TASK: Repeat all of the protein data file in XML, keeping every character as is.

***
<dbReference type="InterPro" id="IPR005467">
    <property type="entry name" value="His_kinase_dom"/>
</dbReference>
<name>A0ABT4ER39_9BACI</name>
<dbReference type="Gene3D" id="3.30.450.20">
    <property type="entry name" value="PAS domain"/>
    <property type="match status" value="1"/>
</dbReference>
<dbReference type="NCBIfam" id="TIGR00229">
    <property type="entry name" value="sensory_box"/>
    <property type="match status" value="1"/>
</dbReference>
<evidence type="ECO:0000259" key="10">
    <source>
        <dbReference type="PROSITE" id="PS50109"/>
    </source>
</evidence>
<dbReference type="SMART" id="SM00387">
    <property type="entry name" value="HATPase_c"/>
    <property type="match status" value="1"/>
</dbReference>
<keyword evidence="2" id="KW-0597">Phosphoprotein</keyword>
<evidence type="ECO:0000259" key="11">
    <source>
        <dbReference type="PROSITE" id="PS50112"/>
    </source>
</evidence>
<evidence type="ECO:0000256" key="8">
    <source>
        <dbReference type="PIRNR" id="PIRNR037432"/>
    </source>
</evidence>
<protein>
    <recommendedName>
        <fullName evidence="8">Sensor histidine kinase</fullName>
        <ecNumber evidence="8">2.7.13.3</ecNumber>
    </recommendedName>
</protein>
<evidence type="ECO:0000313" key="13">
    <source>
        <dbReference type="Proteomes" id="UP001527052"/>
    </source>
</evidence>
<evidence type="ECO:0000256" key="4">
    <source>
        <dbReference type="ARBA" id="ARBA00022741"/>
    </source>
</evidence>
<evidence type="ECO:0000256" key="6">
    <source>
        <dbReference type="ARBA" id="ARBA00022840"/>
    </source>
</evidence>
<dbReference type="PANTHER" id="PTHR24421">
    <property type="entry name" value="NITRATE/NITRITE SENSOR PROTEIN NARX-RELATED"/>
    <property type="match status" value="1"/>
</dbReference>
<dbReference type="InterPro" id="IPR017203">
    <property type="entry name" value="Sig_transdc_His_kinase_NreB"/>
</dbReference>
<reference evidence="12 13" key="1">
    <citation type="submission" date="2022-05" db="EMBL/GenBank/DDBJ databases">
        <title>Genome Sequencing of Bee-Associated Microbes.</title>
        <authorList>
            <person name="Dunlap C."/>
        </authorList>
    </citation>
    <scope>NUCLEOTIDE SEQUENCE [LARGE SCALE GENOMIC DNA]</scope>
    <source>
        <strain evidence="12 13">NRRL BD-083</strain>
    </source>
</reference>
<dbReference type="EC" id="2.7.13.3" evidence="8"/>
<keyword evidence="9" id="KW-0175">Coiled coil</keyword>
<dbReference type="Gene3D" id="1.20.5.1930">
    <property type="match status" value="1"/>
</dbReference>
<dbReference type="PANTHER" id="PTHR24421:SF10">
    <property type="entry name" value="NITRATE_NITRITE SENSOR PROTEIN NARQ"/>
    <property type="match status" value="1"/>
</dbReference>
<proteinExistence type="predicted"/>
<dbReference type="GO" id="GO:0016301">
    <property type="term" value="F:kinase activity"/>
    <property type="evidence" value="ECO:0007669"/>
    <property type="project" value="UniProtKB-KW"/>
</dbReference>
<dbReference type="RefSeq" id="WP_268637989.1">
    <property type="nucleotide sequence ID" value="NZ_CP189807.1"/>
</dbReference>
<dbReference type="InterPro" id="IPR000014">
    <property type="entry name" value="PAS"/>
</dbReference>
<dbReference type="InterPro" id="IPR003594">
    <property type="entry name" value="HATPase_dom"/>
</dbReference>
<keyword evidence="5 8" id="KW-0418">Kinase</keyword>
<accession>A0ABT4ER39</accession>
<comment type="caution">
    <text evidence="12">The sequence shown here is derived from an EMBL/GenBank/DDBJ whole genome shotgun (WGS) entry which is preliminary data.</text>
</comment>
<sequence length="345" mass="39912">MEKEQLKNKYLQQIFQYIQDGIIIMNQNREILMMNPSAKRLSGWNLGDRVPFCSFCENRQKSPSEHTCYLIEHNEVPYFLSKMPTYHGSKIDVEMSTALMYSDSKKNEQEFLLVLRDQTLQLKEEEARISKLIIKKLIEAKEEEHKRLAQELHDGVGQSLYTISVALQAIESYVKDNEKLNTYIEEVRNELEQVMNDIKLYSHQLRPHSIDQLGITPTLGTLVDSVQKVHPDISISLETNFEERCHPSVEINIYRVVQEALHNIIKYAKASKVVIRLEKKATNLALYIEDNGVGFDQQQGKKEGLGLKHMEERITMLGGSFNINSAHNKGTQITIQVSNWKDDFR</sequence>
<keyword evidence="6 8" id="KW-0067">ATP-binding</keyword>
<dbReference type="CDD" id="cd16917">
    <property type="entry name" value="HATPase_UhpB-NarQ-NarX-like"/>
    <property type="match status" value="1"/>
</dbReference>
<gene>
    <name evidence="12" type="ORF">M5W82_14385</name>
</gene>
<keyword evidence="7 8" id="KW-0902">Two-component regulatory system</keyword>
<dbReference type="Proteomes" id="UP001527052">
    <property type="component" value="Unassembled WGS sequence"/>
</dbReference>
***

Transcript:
<dbReference type="InterPro" id="IPR005467">
    <property type="entry name" value="His_kinase_dom"/>
</dbReference>
<name>A0ABT4ER39_9BACI</name>
<dbReference type="Gene3D" id="3.30.450.20">
    <property type="entry name" value="PAS domain"/>
    <property type="match status" value="1"/>
</dbReference>
<dbReference type="NCBIfam" id="TIGR00229">
    <property type="entry name" value="sensory_box"/>
    <property type="match status" value="1"/>
</dbReference>
<evidence type="ECO:0000259" key="10">
    <source>
        <dbReference type="PROSITE" id="PS50109"/>
    </source>
</evidence>
<dbReference type="SMART" id="SM00387">
    <property type="entry name" value="HATPase_c"/>
    <property type="match status" value="1"/>
</dbReference>
<keyword evidence="2" id="KW-0597">Phosphoprotein</keyword>
<evidence type="ECO:0000259" key="11">
    <source>
        <dbReference type="PROSITE" id="PS50112"/>
    </source>
</evidence>
<evidence type="ECO:0000256" key="8">
    <source>
        <dbReference type="PIRNR" id="PIRNR037432"/>
    </source>
</evidence>
<protein>
    <recommendedName>
        <fullName evidence="8">Sensor histidine kinase</fullName>
        <ecNumber evidence="8">2.7.13.3</ecNumber>
    </recommendedName>
</protein>
<evidence type="ECO:0000313" key="13">
    <source>
        <dbReference type="Proteomes" id="UP001527052"/>
    </source>
</evidence>
<evidence type="ECO:0000256" key="4">
    <source>
        <dbReference type="ARBA" id="ARBA00022741"/>
    </source>
</evidence>
<evidence type="ECO:0000256" key="6">
    <source>
        <dbReference type="ARBA" id="ARBA00022840"/>
    </source>
</evidence>
<dbReference type="PANTHER" id="PTHR24421">
    <property type="entry name" value="NITRATE/NITRITE SENSOR PROTEIN NARX-RELATED"/>
    <property type="match status" value="1"/>
</dbReference>
<dbReference type="InterPro" id="IPR017203">
    <property type="entry name" value="Sig_transdc_His_kinase_NreB"/>
</dbReference>
<reference evidence="12 13" key="1">
    <citation type="submission" date="2022-05" db="EMBL/GenBank/DDBJ databases">
        <title>Genome Sequencing of Bee-Associated Microbes.</title>
        <authorList>
            <person name="Dunlap C."/>
        </authorList>
    </citation>
    <scope>NUCLEOTIDE SEQUENCE [LARGE SCALE GENOMIC DNA]</scope>
    <source>
        <strain evidence="12 13">NRRL BD-083</strain>
    </source>
</reference>
<dbReference type="EC" id="2.7.13.3" evidence="8"/>
<keyword evidence="9" id="KW-0175">Coiled coil</keyword>
<dbReference type="Gene3D" id="1.20.5.1930">
    <property type="match status" value="1"/>
</dbReference>
<dbReference type="PANTHER" id="PTHR24421:SF10">
    <property type="entry name" value="NITRATE_NITRITE SENSOR PROTEIN NARQ"/>
    <property type="match status" value="1"/>
</dbReference>
<proteinExistence type="predicted"/>
<dbReference type="GO" id="GO:0016301">
    <property type="term" value="F:kinase activity"/>
    <property type="evidence" value="ECO:0007669"/>
    <property type="project" value="UniProtKB-KW"/>
</dbReference>
<dbReference type="RefSeq" id="WP_268637989.1">
    <property type="nucleotide sequence ID" value="NZ_CP189807.1"/>
</dbReference>
<dbReference type="InterPro" id="IPR000014">
    <property type="entry name" value="PAS"/>
</dbReference>
<dbReference type="InterPro" id="IPR003594">
    <property type="entry name" value="HATPase_dom"/>
</dbReference>
<keyword evidence="5 8" id="KW-0418">Kinase</keyword>
<accession>A0ABT4ER39</accession>
<comment type="caution">
    <text evidence="12">The sequence shown here is derived from an EMBL/GenBank/DDBJ whole genome shotgun (WGS) entry which is preliminary data.</text>
</comment>
<sequence length="345" mass="39912">MEKEQLKNKYLQQIFQYIQDGIIIMNQNREILMMNPSAKRLSGWNLGDRVPFCSFCENRQKSPSEHTCYLIEHNEVPYFLSKMPTYHGSKIDVEMSTALMYSDSKKNEQEFLLVLRDQTLQLKEEEARISKLIIKKLIEAKEEEHKRLAQELHDGVGQSLYTISVALQAIESYVKDNEKLNTYIEEVRNELEQVMNDIKLYSHQLRPHSIDQLGITPTLGTLVDSVQKVHPDISISLETNFEERCHPSVEINIYRVVQEALHNIIKYAKASKVVIRLEKKATNLALYIEDNGVGFDQQQGKKEGLGLKHMEERITMLGGSFNINSAHNKGTQITIQVSNWKDDFR</sequence>
<keyword evidence="6 8" id="KW-0067">ATP-binding</keyword>
<dbReference type="CDD" id="cd16917">
    <property type="entry name" value="HATPase_UhpB-NarQ-NarX-like"/>
    <property type="match status" value="1"/>
</dbReference>
<gene>
    <name evidence="12" type="ORF">M5W82_14385</name>
</gene>
<keyword evidence="7 8" id="KW-0902">Two-component regulatory system</keyword>
<dbReference type="Proteomes" id="UP001527052">
    <property type="component" value="Unassembled WGS sequence"/>
</dbReference>